Fantasy Meets Football in England

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Lewis Whyld / AP

A view from the stands of the pitch at Ebbsfleet United Football Club, Kent, UK

Stuck for the perfect gift for a sports-mad loved one this Christmas? How about buying them an English soccer club? That's what the 20,000 plus members of online venture (MyFC) will get this year when they take possession of their very own team, Ebbsfleet United, following the completion of due diligence on the purchase of the non-league side. For around $70, "owners" will take control of all aspects of running the club — both on and off the field — by voting in online polls for player transfers, team selection and tactics. Starting line-ups are decided and passed to the coach in good time for match day but not revealed on the website till an hour before kick-off.

Despite skepticism over the practicality of having 20,000 owner/managers arguing over team formations, the project is groundbreaking for sports fan-club collaboration, and pioneering as an experiment in democracy. "It's a completely unique opportunity to get as close as you can to the game without actually being a player or being a manager," says Will Brooks, the 36-year-old former football journalist behind the project who puts his faith firmly in the wisdom of crowds. "Newspapers, radio phone-in shows and pundits spend hours after games talking about what team they would have picked and discussing tactics, but to what end? At least with this people get to put their money where their mouth is."

The current board will remain in non-executive roles after the takeover and be joined by MyFC representatives to implement the decisions from the voting members. Manager, former Republic of Ireland international Liam Daish, will be retitled head coach and be required to feed back information on training and tactical suggestions to members via a blog. Daish backs the plan, and as Brooks points out, "Liam has never paid any money for a player before, now he might be able to buy one." Former player now BBC pundit Garth Crooks applauds the concept of fan-ownership but is wary of supporters' involvement in team selection, "It seems like great fun but impractical: more fitting for Fantasy Football than the real game."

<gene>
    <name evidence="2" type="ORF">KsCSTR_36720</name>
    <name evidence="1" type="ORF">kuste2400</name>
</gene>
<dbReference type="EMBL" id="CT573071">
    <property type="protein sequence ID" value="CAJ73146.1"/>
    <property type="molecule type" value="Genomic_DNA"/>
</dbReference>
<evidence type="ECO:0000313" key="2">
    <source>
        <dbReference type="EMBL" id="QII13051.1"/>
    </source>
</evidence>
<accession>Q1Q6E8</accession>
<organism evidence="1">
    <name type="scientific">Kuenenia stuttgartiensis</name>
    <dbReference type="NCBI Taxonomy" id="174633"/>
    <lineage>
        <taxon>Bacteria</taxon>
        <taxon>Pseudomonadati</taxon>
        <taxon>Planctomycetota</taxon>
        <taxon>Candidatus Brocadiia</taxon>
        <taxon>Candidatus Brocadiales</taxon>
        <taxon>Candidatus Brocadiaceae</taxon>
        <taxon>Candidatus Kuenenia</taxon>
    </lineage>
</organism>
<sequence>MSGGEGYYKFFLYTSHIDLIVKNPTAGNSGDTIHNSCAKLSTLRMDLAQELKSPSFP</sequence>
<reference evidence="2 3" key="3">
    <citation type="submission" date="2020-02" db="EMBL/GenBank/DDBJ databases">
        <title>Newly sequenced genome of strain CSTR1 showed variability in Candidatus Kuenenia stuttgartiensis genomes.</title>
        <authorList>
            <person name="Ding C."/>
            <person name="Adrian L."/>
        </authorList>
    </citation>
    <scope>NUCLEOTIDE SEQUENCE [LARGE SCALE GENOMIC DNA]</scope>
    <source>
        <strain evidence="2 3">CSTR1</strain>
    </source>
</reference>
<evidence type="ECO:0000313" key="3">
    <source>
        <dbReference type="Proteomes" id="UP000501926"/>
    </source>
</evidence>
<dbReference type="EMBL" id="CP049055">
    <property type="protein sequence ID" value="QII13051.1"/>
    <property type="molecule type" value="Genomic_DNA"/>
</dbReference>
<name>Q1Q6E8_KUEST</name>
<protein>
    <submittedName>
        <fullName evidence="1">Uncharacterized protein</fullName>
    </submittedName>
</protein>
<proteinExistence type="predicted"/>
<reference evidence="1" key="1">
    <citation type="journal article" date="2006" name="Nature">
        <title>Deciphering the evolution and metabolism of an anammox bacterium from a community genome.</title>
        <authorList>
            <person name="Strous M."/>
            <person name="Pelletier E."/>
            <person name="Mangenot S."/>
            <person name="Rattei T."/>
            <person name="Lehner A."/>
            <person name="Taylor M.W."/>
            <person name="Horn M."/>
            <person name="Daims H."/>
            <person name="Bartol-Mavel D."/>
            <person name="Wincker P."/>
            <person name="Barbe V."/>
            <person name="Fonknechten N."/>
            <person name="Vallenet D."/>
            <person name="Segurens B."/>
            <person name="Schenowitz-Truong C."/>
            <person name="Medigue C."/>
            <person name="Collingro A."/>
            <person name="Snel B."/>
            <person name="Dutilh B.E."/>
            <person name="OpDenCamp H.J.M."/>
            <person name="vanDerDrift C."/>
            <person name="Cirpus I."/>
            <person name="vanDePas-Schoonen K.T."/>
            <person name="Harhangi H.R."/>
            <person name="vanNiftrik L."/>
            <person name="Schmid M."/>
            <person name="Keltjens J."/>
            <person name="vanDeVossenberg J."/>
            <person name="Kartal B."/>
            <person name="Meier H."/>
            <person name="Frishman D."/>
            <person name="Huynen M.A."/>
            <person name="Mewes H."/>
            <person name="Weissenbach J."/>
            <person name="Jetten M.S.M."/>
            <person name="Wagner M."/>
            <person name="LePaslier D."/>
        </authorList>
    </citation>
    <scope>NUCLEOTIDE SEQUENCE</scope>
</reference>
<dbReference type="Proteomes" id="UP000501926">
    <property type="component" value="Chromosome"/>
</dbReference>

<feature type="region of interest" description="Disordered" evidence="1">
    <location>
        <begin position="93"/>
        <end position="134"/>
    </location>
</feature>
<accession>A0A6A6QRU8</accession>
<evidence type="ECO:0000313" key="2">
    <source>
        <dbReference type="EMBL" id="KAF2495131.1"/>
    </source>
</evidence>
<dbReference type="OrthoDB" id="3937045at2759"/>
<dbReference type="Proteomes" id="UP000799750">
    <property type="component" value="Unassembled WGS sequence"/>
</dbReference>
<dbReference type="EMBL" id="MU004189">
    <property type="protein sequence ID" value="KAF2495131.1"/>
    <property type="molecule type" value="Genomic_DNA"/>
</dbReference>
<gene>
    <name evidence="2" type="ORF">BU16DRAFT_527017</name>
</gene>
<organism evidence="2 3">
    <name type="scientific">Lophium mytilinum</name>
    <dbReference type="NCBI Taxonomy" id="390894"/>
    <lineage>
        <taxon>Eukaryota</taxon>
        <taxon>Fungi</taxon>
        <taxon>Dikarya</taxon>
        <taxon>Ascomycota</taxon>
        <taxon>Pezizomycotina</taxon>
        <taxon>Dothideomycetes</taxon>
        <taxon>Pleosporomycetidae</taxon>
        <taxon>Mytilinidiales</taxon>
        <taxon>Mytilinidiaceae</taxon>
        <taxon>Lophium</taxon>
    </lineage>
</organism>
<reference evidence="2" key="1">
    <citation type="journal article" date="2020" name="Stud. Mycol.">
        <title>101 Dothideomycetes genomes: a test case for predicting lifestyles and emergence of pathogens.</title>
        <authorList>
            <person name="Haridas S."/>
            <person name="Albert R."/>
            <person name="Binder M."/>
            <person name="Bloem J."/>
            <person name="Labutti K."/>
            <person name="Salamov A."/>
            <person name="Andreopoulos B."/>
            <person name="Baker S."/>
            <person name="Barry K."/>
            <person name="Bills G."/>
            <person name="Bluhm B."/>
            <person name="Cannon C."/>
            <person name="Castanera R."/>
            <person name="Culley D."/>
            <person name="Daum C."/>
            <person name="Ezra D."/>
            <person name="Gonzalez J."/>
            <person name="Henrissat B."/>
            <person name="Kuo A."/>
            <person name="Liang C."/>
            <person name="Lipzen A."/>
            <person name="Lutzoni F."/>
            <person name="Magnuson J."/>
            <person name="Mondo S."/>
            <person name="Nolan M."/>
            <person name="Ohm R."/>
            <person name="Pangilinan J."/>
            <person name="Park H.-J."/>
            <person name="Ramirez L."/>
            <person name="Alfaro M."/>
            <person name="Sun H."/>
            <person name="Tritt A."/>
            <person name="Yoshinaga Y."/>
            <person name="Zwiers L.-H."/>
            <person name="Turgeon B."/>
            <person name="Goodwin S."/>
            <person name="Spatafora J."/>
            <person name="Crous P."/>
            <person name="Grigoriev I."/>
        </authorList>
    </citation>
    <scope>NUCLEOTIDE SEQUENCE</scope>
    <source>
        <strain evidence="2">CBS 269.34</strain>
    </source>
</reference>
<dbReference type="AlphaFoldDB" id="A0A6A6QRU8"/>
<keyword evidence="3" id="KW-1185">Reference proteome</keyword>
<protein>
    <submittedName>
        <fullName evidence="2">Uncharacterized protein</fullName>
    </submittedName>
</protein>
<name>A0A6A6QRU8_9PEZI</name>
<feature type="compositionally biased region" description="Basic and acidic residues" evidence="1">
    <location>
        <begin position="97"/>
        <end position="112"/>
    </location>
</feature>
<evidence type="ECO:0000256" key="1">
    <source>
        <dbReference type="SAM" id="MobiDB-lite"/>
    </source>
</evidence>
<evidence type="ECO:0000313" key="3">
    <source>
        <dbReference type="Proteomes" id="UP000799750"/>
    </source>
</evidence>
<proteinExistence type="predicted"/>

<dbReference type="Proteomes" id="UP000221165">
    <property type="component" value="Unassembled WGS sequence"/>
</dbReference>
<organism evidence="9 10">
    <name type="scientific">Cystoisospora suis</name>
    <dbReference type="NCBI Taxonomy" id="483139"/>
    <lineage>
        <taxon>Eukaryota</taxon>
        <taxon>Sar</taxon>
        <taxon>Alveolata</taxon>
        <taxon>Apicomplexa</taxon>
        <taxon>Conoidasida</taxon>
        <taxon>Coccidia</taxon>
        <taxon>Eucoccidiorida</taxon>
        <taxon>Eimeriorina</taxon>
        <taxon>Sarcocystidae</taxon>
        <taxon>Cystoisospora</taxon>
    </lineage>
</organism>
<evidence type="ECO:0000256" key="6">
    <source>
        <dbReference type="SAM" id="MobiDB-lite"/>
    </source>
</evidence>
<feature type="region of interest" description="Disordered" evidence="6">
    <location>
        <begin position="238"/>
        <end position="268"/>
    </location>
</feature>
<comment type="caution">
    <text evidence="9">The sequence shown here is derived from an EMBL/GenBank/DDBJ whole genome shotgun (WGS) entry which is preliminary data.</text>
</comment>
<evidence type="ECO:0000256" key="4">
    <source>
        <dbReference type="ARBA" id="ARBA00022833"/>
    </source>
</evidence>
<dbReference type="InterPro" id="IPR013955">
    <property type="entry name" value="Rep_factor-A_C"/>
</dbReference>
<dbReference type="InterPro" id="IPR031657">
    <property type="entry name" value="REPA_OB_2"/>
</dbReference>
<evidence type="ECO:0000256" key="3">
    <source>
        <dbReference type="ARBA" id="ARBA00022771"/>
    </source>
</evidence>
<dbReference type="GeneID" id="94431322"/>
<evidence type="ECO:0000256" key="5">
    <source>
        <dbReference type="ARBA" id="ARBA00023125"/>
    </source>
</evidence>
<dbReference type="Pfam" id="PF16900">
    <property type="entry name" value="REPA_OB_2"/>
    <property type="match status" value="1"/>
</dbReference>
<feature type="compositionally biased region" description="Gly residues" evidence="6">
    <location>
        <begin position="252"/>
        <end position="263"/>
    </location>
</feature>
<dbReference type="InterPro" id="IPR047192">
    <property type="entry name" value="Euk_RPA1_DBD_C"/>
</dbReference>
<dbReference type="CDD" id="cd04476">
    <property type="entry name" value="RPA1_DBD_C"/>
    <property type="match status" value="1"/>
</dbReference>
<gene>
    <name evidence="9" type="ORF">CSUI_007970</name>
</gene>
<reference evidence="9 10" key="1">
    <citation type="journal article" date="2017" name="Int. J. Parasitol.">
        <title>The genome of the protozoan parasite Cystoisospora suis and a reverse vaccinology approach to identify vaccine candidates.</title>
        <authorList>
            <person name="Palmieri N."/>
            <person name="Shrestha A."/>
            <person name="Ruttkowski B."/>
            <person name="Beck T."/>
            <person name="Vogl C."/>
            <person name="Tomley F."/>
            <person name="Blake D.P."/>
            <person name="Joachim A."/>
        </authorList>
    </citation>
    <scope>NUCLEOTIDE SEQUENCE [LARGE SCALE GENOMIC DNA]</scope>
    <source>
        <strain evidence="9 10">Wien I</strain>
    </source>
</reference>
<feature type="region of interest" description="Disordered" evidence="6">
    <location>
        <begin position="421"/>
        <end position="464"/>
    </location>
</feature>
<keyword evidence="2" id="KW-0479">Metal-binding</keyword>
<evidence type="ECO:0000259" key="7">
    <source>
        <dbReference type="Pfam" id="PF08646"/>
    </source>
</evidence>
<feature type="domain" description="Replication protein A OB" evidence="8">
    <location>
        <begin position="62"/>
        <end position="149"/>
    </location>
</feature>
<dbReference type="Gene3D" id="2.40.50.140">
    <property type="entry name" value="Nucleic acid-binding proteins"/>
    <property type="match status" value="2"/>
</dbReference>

But the Ebbsfleet board is happy to be the guinea pig, and approached MyFC when they heard they were searching for the perfect club to buy. MyFC has raised a takeover kitty of around $1.5 million so far and the Kent club on the southeastern outskirts of London was in need of investment, running a debt with home game crowds at around the 1,000 mark.

For a first communal call it seems a wise one. Ebbsfleet sit ninth in the Blue Square Premier league and remain in the hunt for a play-off berth for promotion to the professional English Football League. And for a place that never really existed on the map, Ebbsfleet has arrived. The club was known as Gravesend and Northfleet until May when it was renamed to match the new Eurostar station nearby which opens next week. This is handier than you might think: with MyFC members based in over 75 different countries, Eurostar is also the club sponsor. Air links are pretty good too for the 1,400 new owners based in the U.S., 475 in Australia and 400 in Norway, if they want to check out their charges in real life.

But not all the 1,000 or so regulars at the rickety Stonebridge Road stadium welcome their numerous new owners, any more than if a Russian or American billionaire had swooped in as at some Premier League clubs — after all, they didn't vote for democracy. One posting on BBC Radio 5 Live's 606 online forum, opines that non-league fans, "don't care about the Premier League or winning the FA Cup. It's about being involved in the community. MyFC doesn't seem to understand that. We are just a small club in Kent, and that is OK with us." At worst that's the way it will stay. MyFC members are all donors, not investors expecting a dividend. Says Brooks, "I think that shows that they have the best interest of the club at heart." No need to put that one to a vote at least.